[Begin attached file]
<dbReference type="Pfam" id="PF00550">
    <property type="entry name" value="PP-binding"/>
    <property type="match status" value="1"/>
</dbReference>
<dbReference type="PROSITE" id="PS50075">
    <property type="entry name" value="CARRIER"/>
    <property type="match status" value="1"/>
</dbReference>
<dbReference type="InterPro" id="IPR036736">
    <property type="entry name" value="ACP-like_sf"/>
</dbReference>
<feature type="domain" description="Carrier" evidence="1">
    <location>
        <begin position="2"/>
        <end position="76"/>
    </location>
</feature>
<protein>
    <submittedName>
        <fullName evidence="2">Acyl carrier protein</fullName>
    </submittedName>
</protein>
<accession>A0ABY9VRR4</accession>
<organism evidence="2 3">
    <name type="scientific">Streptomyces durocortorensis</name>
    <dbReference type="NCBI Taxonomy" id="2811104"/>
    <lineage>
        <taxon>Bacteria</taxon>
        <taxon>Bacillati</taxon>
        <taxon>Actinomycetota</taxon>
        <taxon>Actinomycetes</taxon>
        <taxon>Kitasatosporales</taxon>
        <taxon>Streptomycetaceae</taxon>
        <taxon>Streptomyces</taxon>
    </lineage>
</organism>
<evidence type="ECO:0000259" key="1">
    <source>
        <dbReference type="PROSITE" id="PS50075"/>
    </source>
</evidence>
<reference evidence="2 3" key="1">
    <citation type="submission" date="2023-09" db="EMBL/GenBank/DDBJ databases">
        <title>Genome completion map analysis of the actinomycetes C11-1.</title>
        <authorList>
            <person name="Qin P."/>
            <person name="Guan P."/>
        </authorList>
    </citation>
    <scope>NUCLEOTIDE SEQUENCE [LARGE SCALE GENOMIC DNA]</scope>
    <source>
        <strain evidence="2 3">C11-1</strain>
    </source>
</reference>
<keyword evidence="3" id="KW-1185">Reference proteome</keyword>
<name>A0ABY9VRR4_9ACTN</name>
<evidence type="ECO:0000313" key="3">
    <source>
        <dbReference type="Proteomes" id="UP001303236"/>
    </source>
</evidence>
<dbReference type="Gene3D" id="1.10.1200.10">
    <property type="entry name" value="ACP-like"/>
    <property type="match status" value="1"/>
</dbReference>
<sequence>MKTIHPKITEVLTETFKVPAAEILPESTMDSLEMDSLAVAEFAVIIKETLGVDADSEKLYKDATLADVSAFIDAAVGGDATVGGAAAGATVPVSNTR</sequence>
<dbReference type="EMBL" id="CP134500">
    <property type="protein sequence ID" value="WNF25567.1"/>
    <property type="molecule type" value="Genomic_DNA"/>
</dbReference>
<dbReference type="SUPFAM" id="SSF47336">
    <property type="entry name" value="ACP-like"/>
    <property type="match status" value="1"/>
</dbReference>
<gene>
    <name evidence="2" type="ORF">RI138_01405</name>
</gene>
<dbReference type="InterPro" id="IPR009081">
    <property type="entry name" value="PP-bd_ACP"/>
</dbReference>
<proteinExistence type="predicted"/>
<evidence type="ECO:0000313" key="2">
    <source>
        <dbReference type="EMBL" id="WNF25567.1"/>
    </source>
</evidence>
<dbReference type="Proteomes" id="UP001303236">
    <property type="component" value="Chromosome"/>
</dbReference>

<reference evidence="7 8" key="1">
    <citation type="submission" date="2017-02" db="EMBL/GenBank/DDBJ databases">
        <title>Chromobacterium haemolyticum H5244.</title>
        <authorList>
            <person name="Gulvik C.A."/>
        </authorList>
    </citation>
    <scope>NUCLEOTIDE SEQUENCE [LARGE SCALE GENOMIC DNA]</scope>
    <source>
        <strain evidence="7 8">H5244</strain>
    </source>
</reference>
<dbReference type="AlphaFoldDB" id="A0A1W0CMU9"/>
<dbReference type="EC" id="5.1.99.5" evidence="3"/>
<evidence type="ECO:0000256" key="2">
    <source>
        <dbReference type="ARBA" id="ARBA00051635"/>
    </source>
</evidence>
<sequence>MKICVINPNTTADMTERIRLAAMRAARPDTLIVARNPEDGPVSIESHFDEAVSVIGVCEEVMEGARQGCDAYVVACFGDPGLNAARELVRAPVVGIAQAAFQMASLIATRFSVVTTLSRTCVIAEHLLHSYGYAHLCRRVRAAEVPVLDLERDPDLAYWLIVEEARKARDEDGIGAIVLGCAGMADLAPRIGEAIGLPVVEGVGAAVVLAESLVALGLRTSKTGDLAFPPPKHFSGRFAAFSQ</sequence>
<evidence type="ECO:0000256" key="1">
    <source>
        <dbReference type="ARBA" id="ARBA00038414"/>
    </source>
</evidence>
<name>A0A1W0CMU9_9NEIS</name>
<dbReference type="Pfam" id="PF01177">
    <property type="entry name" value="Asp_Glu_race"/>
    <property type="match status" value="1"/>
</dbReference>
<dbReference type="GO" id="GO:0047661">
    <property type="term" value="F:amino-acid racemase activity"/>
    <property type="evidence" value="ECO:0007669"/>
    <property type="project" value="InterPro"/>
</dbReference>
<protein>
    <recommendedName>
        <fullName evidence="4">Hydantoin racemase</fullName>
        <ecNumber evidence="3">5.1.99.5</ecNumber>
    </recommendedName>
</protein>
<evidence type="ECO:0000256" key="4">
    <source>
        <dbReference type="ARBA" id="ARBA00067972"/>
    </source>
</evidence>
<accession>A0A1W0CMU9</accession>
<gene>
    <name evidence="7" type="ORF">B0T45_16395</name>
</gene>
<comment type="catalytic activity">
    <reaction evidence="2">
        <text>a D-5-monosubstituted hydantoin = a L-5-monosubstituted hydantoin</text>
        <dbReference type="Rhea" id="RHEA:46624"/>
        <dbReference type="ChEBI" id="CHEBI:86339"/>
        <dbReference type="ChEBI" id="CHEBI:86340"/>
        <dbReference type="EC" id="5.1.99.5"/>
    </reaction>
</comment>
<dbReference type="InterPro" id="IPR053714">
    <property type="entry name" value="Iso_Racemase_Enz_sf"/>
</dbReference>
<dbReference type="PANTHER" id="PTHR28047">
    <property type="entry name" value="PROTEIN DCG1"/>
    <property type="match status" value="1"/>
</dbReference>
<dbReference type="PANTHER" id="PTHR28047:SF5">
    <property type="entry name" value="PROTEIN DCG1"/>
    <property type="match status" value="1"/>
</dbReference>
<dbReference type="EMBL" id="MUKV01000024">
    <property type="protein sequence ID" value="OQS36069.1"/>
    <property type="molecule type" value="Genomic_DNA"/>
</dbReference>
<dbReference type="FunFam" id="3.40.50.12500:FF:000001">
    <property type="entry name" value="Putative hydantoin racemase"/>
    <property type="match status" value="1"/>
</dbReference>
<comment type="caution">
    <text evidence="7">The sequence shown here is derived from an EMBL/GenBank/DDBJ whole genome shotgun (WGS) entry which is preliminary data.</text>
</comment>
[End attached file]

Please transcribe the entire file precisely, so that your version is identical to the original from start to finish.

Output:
<dbReference type="Pfam" id="PF00550">
    <property type="entry name" value="PP-binding"/>
    <property type="match status" value="1"/>
</dbReference>
<dbReference type="PROSITE" id="PS50075">
    <property type="entry name" value="CARRIER"/>
    <property type="match status" value="1"/>
</dbReference>
<dbReference type="InterPro" id="IPR036736">
    <property type="entry name" value="ACP-like_sf"/>
</dbReference>
<feature type="domain" description="Carrier" evidence="1">
    <location>
        <begin position="2"/>
        <end position="76"/>
    </location>
</feature>
<protein>
    <submittedName>
        <fullName evidence="2">Acyl carrier protein</fullName>
    </submittedName>
</protein>
<accession>A0ABY9VRR4</accession>
<organism evidence="2 3">
    <name type="scientific">Streptomyces durocortorensis</name>
    <dbReference type="NCBI Taxonomy" id="2811104"/>
    <lineage>
        <taxon>Bacteria</taxon>
        <taxon>Bacillati</taxon>
        <taxon>Actinomycetota</taxon>
        <taxon>Actinomycetes</taxon>
        <taxon>Kitasatosporales</taxon>
        <taxon>Streptomycetaceae</taxon>
        <taxon>Streptomyces</taxon>
    </lineage>
</organism>
<evidence type="ECO:0000259" key="1">
    <source>
        <dbReference type="PROSITE" id="PS50075"/>
    </source>
</evidence>
<reference evidence="2 3" key="1">
    <citation type="submission" date="2023-09" db="EMBL/GenBank/DDBJ databases">
        <title>Genome completion map analysis of the actinomycetes C11-1.</title>
        <authorList>
            <person name="Qin P."/>
            <person name="Guan P."/>
        </authorList>
    </citation>
    <scope>NUCLEOTIDE SEQUENCE [LARGE SCALE GENOMIC DNA]</scope>
    <source>
        <strain evidence="2 3">C11-1</strain>
    </source>
</reference>
<keyword evidence="3" id="KW-1185">Reference proteome</keyword>
<name>A0ABY9VRR4_9ACTN</name>
<evidence type="ECO:0000313" key="3">
    <source>
        <dbReference type="Proteomes" id="UP001303236"/>
    </source>
</evidence>
<dbReference type="Gene3D" id="1.10.1200.10">
    <property type="entry name" value="ACP-like"/>
    <property type="match status" value="1"/>
</dbReference>
<sequence>MKTIHPKITEVLTETFKVPAAEILPESTMDSLEMDSLAVAEFAVIIKETLGVDADSEKLYKDATLADVSAFIDAAVGGDATVGGAAAGATVPVSNTR</sequence>
<dbReference type="EMBL" id="CP134500">
    <property type="protein sequence ID" value="WNF25567.1"/>
    <property type="molecule type" value="Genomic_DNA"/>
</dbReference>
<dbReference type="SUPFAM" id="SSF47336">
    <property type="entry name" value="ACP-like"/>
    <property type="match status" value="1"/>
</dbReference>
<gene>
    <name evidence="2" type="ORF">RI138_01405</name>
</gene>
<dbReference type="InterPro" id="IPR009081">
    <property type="entry name" value="PP-bd_ACP"/>
</dbReference>
<proteinExistence type="predicted"/>
<evidence type="ECO:0000313" key="2">
    <source>
        <dbReference type="EMBL" id="WNF25567.1"/>
    </source>
</evidence>
<dbReference type="Proteomes" id="UP001303236">
    <property type="component" value="Chromosome"/>
</dbReference>

<reference evidence="7 8" key="1">
    <citation type="submission" date="2017-02" db="EMBL/GenBank/DDBJ databases">
        <title>Chromobacterium haemolyticum H5244.</title>
        <authorList>
            <person name="Gulvik C.A."/>
        </authorList>
    </citation>
    <scope>NUCLEOTIDE SEQUENCE [LARGE SCALE GENOMIC DNA]</scope>
    <source>
        <strain evidence="7 8">H5244</strain>
    </source>
</reference>
<dbReference type="AlphaFoldDB" id="A0A1W0CMU9"/>
<dbReference type="EC" id="5.1.99.5" evidence="3"/>
<evidence type="ECO:0000256" key="2">
    <source>
        <dbReference type="ARBA" id="ARBA00051635"/>
    </source>
</evidence>
<sequence>MKICVINPNTTADMTERIRLAAMRAARPDTLIVARNPEDGPVSIESHFDEAVSVIGVCEEVMEGARQGCDAYVVACFGDPGLNAARELVRAPVVGIAQAAFQMASLIATRFSVVTTLSRTCVIAEHLLHSYGYAHLCRRVRAAEVPVLDLERDPDLAYWLIVEEARKARDEDGIGAIVLGCAGMADLAPRIGEAIGLPVVEGVGAAVVLAESLVALGLRTSKTGDLAFPPPKHFSGRFAAFSQ</sequence>
<evidence type="ECO:0000256" key="1">
    <source>
        <dbReference type="ARBA" id="ARBA00038414"/>
    </source>
</evidence>
<name>A0A1W0CMU9_9NEIS</name>
<dbReference type="Pfam" id="PF01177">
    <property type="entry name" value="Asp_Glu_race"/>
    <property type="match status" value="1"/>
</dbReference>
<dbReference type="GO" id="GO:0047661">
    <property type="term" value="F:amino-acid racemase activity"/>
    <property type="evidence" value="ECO:0007669"/>
    <property type="project" value="InterPro"/>
</dbReference>
<protein>
    <recommendedName>
        <fullName evidence="4">Hydantoin racemase</fullName>
        <ecNumber evidence="3">5.1.99.5</ecNumber>
    </recommendedName>
</protein>
<evidence type="ECO:0000256" key="4">
    <source>
        <dbReference type="ARBA" id="ARBA00067972"/>
    </source>
</evidence>
<accession>A0A1W0CMU9</accession>
<gene>
    <name evidence="7" type="ORF">B0T45_16395</name>
</gene>
<comment type="catalytic activity">
    <reaction evidence="2">
        <text>a D-5-monosubstituted hydantoin = a L-5-monosubstituted hydantoin</text>
        <dbReference type="Rhea" id="RHEA:46624"/>
        <dbReference type="ChEBI" id="CHEBI:86339"/>
        <dbReference type="ChEBI" id="CHEBI:86340"/>
        <dbReference type="EC" id="5.1.99.5"/>
    </reaction>
</comment>
<dbReference type="InterPro" id="IPR053714">
    <property type="entry name" value="Iso_Racemase_Enz_sf"/>
</dbReference>
<dbReference type="PANTHER" id="PTHR28047">
    <property type="entry name" value="PROTEIN DCG1"/>
    <property type="match status" value="1"/>
</dbReference>
<dbReference type="PANTHER" id="PTHR28047:SF5">
    <property type="entry name" value="PROTEIN DCG1"/>
    <property type="match status" value="1"/>
</dbReference>
<dbReference type="EMBL" id="MUKV01000024">
    <property type="protein sequence ID" value="OQS36069.1"/>
    <property type="molecule type" value="Genomic_DNA"/>
</dbReference>
<dbReference type="FunFam" id="3.40.50.12500:FF:000001">
    <property type="entry name" value="Putative hydantoin racemase"/>
    <property type="match status" value="1"/>
</dbReference>
<comment type="caution">
    <text evidence="7">The sequence shown here is derived from an EMBL/GenBank/DDBJ whole genome shotgun (WGS) entry which is preliminary data.</text>
</comment>